The trusty SCARF model…

17th November 2021

The trusty SCARF model…

 

Autumn has arrived, leaves are changing colour and are falling from the trees, transformation is happening all around us; winter seems just around the corner…

Time to wrap up warm. And as all good business change managers know it’s always good to have a SCARF handy. In capitals you’ll have noted. Yes, it’s an acronym and I owe it to Dr David Rock who created and introduced the SCARF model concept (status, certainty, autonomy, relatedness, and fairness) more than ten years ago.

For those of you who are less familiar with Rock’s work it’s from neuroscience and is an extremely useful tool for business change managers (and business analysts) who recognise SCARF elements as being important as we move personnel toward the desired change. Our brains are still wired for fight or flight, although it’s a little easier in the office to imagine threat or opportunity – bear this in mind as we unravel the detail of the SCARF model:

Woolen scarf composition on yellow background.

  • Status … let’s be honest many of us like being the ‘go to’ person, even when our grade doesn’t place us into the leadership, or management, position. Knowledge is power, when a transformation takes away the source of that power then the whole team begin their journey again at the same stage, for example legacy software moving to a cloud solution. Your expert may feel left out – and they will need to be managed very carefully in order that they remain onboard.
  • Certainty … How often have you heard “It’s not how we do things around here”? People like to know what’s happening around them. This is why it’s called change. The better the transition is supported then the higher the chances of success.  Excellent communication includes sharing your change roadmap, and providing very clear messaging around the new ways of working.
  • Autonomy … Few people like being told exactly how to do things (yes there are many examples available where it’s critical – ask a pilot or a surgeon). However, when we can see that our agency is threatened then defences come up. Which means that the joy of work is lost, and we sometimes lose our best personnel if autonomy is threatened.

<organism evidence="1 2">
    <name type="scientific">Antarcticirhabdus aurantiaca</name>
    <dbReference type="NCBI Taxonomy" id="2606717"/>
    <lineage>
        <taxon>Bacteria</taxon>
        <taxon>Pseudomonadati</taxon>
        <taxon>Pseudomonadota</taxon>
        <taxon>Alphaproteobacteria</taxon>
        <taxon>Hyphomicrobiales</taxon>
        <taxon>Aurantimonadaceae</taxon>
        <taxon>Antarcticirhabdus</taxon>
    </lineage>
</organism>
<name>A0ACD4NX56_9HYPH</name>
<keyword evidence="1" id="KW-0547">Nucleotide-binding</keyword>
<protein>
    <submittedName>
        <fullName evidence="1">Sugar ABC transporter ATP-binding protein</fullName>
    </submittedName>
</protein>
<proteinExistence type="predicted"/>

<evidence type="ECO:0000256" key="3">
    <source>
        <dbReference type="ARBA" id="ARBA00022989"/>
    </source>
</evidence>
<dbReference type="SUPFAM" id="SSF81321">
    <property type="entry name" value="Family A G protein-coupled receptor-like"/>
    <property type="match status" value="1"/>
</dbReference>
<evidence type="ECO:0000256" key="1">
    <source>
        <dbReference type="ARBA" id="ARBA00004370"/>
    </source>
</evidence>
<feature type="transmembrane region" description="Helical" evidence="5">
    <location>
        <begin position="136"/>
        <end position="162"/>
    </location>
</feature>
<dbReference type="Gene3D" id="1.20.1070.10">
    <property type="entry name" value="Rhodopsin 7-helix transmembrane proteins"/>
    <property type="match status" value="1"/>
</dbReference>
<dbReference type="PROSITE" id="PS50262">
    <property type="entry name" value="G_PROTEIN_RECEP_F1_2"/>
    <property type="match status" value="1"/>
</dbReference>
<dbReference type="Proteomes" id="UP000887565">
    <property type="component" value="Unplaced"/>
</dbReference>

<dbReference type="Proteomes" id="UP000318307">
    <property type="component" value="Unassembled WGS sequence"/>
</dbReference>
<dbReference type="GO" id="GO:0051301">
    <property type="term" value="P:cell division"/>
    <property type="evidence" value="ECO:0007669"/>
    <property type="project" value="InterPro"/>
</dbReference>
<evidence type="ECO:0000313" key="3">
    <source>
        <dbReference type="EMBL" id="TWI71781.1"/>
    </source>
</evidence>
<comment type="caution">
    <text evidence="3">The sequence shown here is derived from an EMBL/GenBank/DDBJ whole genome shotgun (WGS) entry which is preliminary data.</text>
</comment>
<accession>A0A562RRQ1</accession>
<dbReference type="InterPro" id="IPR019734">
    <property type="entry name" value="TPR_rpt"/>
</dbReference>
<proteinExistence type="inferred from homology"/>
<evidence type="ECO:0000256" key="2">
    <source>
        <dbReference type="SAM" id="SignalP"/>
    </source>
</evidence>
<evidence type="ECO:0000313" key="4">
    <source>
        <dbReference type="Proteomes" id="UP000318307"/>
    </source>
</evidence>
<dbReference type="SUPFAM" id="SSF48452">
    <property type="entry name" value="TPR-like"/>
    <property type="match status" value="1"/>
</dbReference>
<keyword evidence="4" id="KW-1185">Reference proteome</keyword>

• Relatedness … We are all in this together. A brilliant phrase, and one I’ve heard many times.  The truth is we may be in the change together but the consequences can be very personal. The better leaders empathise with those they are asking to support their vision, then the more likely their teams will be to trust them, and join them.
  • Fairness … Life isn’t fair – I know.  However, there is something in our genetic make-up that looks for fairness; be transparent, deliver unwelcome news such as lay-offs with a plan to support transitioning to new roles. On a happier note, create an even playing field and be clear about what it takes to be promoted – the old boy’s network should be a relic right?

Some of this can be within our sub-conscious, it may not be overtly displayed by all personnel, be mindful and take the time to listen carefully to concerns. Be kind and think about how often you go toward what looks good much quicker than what worries you.

So, the next time you take a walk on a chilly autumn evening, or watch your favourite team whilst shivering at their performance, have a think about how you might use the SCARF model in your transformation.

by Jon Watkins, Senior Consultant at CMC Partnership Consultancy Ltd